Editor's note: Nearly 65,000 students are enrolled in English-language learner (ELL) classes in Minnesota. For many students these language support classes are a great help. Determining when students are ready to move on can be complicated. In this next installment of MPR News' Young Reporters Series, Joshua Crespo tells us about his experience.
I'm a junior at Cristo Rey Jesuit High School in Minneapolis. I transferred here nearly two years ago. I'm the student body president and I represent Cristo Rey to potential students. I'm at the top of my class academically in a school that doesn't offer English-language learner classes.
And that's OK, because I don't need them. This is a far cry from my experience at my old school where I spent eight years in ELL classes.
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I was born in the U.S. speaking both English and Spanish, but my Mexican parents speak Spanish most of the time. I was placed in ELL classes in the Richfield Public Schools from first grade until ninth grade. I'm not sure I needed the classes, but my parents went along with the district's recommendation. I learned the same academic content as other students, and focused on learning English.
In ninth grade, David Clark was my science teacher at Richfield High School. He's also licensed to teach ELL. I met with him recently at a local coffee shop. He explained those classes, sometimes called sheltered classes, are designed mainly for lower-performing mainstream students. He says he's always watching students to see if they need to be in those classes.
"It's really based on their success in my class," he said. "I feel like if a kid in a sheltered class gets an A, they're probably in the wrong place. They probably really need to move up."
Mr. Clark was able to move me up. That was good for me because my friends and other students teased me about taking the class. They called it the "dumb class." It was frustrating and discouraging. Especially since I did well in my classes and the work wasn't even challenging. Mr. Clark says it was clear to him that I did not belong in ELL.
"If I remember correctly, it was only four or five weeks before we recognized that you were in the wrong place," he said. "And we weren't serving you the best we could. It was an easy decision to move you on. And with the success you've found since then, it's reaffirmed our belief.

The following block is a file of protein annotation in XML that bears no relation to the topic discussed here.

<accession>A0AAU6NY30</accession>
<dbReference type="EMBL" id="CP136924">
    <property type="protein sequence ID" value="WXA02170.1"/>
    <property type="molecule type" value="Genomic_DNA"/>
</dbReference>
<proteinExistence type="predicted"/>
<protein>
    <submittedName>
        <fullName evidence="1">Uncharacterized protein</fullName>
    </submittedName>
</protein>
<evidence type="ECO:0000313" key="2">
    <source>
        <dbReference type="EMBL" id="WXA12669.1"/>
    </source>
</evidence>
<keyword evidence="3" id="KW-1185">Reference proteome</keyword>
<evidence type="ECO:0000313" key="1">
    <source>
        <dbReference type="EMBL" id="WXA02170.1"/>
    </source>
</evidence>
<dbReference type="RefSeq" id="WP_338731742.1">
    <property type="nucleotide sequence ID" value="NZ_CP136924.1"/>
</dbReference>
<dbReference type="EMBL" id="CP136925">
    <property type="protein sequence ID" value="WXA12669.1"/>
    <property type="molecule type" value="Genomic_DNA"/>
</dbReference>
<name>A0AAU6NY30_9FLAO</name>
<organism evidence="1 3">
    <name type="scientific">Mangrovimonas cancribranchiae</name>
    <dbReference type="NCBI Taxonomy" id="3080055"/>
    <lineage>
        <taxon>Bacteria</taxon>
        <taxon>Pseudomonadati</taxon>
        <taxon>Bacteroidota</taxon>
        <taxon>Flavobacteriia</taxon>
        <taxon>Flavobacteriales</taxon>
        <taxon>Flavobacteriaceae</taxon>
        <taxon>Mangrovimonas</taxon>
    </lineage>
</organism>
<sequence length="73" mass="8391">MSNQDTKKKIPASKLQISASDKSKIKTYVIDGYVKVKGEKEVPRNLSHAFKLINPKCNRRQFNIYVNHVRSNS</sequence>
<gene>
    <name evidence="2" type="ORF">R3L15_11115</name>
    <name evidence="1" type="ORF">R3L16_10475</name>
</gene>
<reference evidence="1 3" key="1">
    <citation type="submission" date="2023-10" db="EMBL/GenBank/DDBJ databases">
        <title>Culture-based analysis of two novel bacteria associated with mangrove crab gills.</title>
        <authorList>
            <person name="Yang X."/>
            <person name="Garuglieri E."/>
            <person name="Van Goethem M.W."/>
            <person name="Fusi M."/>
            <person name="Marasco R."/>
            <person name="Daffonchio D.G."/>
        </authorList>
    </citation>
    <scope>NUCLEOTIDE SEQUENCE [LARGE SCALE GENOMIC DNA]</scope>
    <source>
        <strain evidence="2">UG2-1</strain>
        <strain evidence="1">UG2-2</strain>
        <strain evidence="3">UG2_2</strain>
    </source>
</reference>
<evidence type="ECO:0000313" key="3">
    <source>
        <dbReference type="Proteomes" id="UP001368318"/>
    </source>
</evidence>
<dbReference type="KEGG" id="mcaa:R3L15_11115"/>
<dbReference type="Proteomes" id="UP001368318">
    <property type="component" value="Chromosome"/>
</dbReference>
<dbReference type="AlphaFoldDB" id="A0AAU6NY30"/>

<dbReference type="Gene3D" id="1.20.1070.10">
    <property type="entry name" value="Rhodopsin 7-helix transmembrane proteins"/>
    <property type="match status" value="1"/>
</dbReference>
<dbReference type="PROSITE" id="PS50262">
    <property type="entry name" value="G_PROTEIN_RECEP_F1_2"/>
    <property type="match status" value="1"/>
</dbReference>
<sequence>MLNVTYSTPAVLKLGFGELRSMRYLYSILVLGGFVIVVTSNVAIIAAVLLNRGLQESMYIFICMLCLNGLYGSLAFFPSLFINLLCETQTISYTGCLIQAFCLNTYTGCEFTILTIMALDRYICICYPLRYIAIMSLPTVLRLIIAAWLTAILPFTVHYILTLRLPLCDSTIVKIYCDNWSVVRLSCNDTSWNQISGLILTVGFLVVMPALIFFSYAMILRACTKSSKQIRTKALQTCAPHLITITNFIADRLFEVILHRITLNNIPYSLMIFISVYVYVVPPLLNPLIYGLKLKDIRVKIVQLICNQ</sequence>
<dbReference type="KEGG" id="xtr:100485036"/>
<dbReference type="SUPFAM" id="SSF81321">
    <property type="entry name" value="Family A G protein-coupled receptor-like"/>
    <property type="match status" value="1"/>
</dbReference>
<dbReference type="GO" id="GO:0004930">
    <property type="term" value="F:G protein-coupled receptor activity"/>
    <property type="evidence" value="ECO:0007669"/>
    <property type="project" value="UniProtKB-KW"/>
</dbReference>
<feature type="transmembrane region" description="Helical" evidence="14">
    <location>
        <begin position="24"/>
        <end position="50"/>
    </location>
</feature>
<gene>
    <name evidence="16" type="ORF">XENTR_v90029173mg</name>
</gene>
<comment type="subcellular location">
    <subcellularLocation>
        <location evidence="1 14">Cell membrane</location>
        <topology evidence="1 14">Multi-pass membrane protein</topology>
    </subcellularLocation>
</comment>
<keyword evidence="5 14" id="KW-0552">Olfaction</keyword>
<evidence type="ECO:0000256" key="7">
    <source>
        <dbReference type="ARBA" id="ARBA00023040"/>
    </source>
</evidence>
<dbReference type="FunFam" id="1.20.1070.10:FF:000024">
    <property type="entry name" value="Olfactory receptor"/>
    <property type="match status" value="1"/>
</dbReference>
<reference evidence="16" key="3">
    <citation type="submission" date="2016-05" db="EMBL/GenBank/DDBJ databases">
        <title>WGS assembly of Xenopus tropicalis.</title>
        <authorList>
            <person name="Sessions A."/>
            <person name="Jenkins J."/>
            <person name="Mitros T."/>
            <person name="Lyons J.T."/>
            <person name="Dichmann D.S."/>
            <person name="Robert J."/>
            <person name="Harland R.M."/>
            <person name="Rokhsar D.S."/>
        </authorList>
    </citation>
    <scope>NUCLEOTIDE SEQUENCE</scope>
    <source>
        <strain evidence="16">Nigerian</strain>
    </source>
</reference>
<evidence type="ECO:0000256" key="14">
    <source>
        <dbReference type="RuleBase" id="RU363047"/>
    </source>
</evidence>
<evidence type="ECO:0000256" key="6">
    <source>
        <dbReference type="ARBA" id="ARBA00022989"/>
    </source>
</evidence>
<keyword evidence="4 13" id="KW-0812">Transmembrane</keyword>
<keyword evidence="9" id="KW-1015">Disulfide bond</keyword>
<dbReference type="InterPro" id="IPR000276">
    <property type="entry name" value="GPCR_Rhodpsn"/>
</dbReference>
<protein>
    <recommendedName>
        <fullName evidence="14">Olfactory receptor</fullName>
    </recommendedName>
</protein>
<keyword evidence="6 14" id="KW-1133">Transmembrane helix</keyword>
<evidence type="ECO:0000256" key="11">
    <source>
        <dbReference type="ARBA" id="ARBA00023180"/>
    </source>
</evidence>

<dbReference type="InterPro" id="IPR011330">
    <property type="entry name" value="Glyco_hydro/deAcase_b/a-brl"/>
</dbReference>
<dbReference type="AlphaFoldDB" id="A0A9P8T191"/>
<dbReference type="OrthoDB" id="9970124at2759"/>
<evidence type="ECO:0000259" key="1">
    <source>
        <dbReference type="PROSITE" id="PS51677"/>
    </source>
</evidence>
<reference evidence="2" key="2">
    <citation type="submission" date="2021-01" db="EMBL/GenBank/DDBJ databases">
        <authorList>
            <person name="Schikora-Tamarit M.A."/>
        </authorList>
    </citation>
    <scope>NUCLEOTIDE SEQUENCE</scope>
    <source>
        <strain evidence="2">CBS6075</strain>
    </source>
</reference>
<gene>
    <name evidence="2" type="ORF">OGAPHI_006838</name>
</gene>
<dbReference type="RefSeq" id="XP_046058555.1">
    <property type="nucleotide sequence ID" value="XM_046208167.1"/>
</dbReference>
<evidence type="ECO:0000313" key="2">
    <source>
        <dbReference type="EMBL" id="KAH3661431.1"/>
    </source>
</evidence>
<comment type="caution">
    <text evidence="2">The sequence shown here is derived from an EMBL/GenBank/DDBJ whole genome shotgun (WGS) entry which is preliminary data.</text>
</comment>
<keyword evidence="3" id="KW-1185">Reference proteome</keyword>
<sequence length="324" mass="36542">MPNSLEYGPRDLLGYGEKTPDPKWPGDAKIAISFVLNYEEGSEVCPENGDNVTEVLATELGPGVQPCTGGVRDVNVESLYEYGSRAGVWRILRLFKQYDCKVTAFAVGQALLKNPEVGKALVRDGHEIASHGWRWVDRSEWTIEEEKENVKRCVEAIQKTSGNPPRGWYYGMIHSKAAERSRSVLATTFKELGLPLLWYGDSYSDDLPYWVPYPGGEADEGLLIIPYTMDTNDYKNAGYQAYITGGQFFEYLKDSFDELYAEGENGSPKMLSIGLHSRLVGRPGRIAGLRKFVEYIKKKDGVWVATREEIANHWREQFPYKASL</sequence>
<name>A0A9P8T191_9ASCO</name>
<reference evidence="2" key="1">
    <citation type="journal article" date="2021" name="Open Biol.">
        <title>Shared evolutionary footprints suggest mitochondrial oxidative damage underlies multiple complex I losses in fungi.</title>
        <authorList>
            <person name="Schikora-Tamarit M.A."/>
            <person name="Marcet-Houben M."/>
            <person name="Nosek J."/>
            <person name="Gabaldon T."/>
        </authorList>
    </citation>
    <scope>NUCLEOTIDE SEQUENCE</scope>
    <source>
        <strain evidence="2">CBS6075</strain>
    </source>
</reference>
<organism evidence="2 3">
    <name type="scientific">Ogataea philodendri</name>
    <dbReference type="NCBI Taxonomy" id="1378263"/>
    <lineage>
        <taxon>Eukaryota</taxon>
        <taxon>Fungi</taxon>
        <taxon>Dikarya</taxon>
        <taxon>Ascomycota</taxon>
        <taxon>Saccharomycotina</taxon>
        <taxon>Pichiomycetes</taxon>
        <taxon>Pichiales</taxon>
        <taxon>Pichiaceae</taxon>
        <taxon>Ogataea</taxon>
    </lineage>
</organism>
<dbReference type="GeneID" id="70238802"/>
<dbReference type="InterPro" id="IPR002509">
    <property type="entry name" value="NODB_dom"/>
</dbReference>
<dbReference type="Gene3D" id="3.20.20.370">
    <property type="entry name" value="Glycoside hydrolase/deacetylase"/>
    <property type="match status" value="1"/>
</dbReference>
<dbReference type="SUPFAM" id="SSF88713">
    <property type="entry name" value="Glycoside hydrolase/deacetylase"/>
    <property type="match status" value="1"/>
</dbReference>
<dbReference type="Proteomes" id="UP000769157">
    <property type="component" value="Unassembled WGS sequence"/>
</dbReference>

My teachers at Cristo Rey agree. Derek Wood taught me world history last year.
"I've always been impressed with your work and your work ethic and how much determination you put into every single assignment," he said. "So I'd definitely say you're in the top five percent. And that can also be shown by your success in the AP (Advanced Placement) program this year as well."
I applied twice before I got accepted to Cristo Rey. I wanted to prove I could do it, and because I watched my older sister Stephanie. She graduated from here in 2011.
Now, my younger sister, Osiris, is in sixth grade at Richfield Middle School and is in English learner classes just like I was. She's beginning to feel discouraged and frustrated and I don't want her grades or confidence to drop, so I help her with homework. And my mom, Martina Arreola, helps her, too.
My mom has asked the school district to remove my sister from ELL.
And I want her out, too. My English abilities improved after I got out of ELL in ninth grade. I believe that she will become a better student if she gets out earlier than I did. Another way for my sister to get out of ELL classes is for her to do well on the annual assessment at the end of the school year. The reason why my mom wants her out of ELL is because she believes it is best for her.
"I want what's best for my daughter," she says. "I want her, all of you, my kids, to become professional kids."
I'm finishing up my junior year at Cristo Rey. After I graduate, I plan to major in biology and to become a doctor. I don't know how much ELL has helped me academically, but I do know it gave me the motivation to want to do much more challenging work.